As product size and prices rise, the market for standard RM objects and accessories is significantly curtailed, unless consumers see additional value in the product. The answer is to deliver that value – and exploit one of the primary benefits of additive fabrication – by delivering one-of-a-kind products that are designed by the customer himself. The attraction will be strong, says designer Kyttanen, using his printed clothes as an example. “I think it is about the options you have,” he says. “You don’t have to cut your garments into pieces anymore and then sew them together. You can add clicks, snaps, zippers, etc. and print them at once. This is very disruptive for the textile people, who don’t yet understand that one day the needle and threat might be obsolete.”
Many think that a product like this can demand a real premium. As an added bonus, the increasing problem of cheap knock-offs becomes a non-issue.
One proponent of this mass customization or mass individualization is artist Lionel Theodore Dean of FutureFactories. As part of his practice-based PhD study at the University of Huddersfield, Dean has worked on commercial systems for the creation and marketing of individualized products like candlesticks, furnishings, and lighting. From Dean’s website: “Instead of creating a single design solution, the designer creates a template, which establishes a series of rules and relationships that potentially allow an infinite range of outcomes.”
Traditionally, the tools required to engage in digital design and manufacture have had steep learning curves, discouraging all but the most determined and technologically-savvy. Artist Grossman says that better software and three-dimensional interface devices would help, but that there are other factors at play as well.
“I'm not sure there's a huge amount of back pressure here,” she says. “If one looks at the graphic arts in relation to cheap image manipulation software and digital photography, those things lowered the barrier to becoming an image artist, and certainly more people do that type of work now than before, but it didn't turn vast swaths of the population into artists who weren't interested or lacked talent in the first place. I think that'll be even more true of 3D. I'm guessing that the difficulty of inventing and designing satisfying 3D objects is present in the problem itself, rather than being an artifact of problems with the tools.”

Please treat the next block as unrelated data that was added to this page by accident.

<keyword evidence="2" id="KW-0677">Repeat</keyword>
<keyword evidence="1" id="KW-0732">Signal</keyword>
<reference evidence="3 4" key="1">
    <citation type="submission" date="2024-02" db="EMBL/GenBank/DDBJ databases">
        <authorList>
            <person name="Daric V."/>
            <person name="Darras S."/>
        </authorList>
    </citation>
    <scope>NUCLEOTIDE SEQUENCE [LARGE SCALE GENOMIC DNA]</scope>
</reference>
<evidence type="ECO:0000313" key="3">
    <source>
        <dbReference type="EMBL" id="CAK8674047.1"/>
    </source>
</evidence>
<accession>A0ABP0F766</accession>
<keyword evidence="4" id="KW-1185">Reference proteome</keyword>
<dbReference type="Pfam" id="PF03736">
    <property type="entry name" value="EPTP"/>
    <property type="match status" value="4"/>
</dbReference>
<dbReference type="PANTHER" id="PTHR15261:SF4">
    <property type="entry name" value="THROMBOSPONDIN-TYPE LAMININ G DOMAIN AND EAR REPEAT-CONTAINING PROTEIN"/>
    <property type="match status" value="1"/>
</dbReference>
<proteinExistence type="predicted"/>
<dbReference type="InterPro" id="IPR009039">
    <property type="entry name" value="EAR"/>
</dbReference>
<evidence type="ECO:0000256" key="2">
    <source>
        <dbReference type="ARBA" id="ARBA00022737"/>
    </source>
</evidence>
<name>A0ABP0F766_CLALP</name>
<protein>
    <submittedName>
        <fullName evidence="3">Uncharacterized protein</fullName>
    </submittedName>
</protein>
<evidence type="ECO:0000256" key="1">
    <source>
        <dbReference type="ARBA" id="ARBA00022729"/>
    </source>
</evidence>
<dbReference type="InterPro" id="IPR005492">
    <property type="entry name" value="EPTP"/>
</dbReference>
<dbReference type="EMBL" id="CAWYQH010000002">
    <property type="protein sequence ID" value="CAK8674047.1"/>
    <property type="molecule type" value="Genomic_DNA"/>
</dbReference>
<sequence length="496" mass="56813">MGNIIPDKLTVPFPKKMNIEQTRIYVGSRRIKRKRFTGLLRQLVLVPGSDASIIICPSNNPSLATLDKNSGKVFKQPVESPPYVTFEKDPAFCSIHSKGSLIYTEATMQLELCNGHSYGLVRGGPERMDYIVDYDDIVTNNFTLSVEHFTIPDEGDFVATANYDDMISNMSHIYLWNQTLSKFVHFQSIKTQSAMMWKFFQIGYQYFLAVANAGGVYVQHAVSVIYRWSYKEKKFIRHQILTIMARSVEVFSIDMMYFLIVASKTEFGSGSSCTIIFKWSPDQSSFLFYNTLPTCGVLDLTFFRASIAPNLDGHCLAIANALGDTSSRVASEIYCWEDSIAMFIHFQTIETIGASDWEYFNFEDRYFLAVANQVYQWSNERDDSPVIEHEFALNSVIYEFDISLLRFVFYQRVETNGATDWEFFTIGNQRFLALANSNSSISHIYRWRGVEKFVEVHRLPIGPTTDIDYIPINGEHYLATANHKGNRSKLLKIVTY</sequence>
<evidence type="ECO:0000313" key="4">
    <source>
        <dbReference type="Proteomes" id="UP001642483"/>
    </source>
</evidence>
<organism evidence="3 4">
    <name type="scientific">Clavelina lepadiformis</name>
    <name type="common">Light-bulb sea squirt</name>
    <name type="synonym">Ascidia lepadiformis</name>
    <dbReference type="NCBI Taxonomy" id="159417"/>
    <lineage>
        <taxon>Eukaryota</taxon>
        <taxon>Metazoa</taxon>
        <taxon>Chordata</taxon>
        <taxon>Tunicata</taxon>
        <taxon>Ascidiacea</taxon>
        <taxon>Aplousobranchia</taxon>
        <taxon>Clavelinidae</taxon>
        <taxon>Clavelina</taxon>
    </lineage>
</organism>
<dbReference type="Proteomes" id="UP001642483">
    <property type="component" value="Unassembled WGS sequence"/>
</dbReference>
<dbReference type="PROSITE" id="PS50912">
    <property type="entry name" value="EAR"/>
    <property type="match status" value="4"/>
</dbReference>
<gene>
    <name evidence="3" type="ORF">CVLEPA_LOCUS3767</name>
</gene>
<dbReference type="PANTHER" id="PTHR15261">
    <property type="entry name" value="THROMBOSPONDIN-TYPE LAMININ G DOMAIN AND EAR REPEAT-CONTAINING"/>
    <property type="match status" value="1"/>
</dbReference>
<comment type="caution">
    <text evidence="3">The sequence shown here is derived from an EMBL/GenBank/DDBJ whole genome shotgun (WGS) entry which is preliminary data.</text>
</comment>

Some companies are starting to test this theory by taking simple digital design and manufacture direct to the masses. So far, consumers don’t need anything more than a keyboard and a mouse, nor much in the way of design ability. Some of the players in this niche:
· Fabidoo – German outfit offers unique key rings (US$15-31) or 1GB USB flash drives (US$31), using blank or user-generated templates. Product is built using plaster powder and resin infiltration, then covered with a glossy surface finish.
· Shapeways – Calling itself an online consumer co-creation community, this Dutch company is currently in private beta. Accepting STL, Collada, and X3D formats, Shapeways provides a real-time cost estimate. Available technologies are SLS, FDM, and Objet.
· JuJups – A subsidiary of Genomtri, a Singapore-based software producer, the company offers customized picture frames (US$15). A Z Corporation 3D printer builds frames with user-specified shapes, colors, and messages on them.
· Zapfab – UK-based firm provides a forum for creating, sharing, modifying and 3D printing (Z Corp.) digital designs. Still in alpha stage, designs are relatively expensive with below-average utility or artistic merit.
· Ponoko – Based in California, this company allows customers to buy or sell jewelry mostly. Wood and acrylic items are manufactured in San Francisco and New Zealand using laser cutting. Has plans to add 3D printing and CNC routing capability.
Of course, the ultimate goal of many fab fans is a desktop fabber in every home – aka personal desktop manufacturing. Designer Kyttanen
New Borromean Rings Math Model
Photo courtesy Bathsheba Grossman
Grossman, on the other hand, thinks the rate of adoption of 3D printing in design will continue to be sloth-like due to ongoing limits of the technology. In fact, the Queen of RP is exploring – gasp – injection molding for her next set of projects. “The experience of designing for RP has led me to think about overlooked possibilities in traditional manufacturing, and also to a greater interest in mass production using mature technology,” she says.
Part of the big Materialise Group headquartered in Belgium, .MGX was founded in 2003 and is one of the leaders of what it calls the “growing smart luxury market” of direct digital manufacturing of designed products.
Swedish design group pioneered Sketch Furniture, which uses motion capture to record pen strokes made in the air. The resulting 3-D patterns are built by a laser sintering machine. Furniture costs about US$10,500 per piece.
California service bureau that specializes in printing toy sculptures and small works of art.
Milan, Italy-based lighting and furniture manufacturer that started rapid manufacturing lamps in 2006. Produces laser-sintered Entropia, designed by Lionel Dean of FutureFactories.
A spin-off from University College London, the company was founded by Siavash Mahdavi. Besides designing custom materials and structures, Complex partners with artist Assa Ashuach; products have included the SLS-produced Osteon Chair and AI Stool.
Created in 2005, the conference and exhibition examines the role of software and generative strategies in art and design.
Offers 3D color prints of World of Warcraft characters or avatars. The up-to-203mm-tall custom statues are US$130 in North America.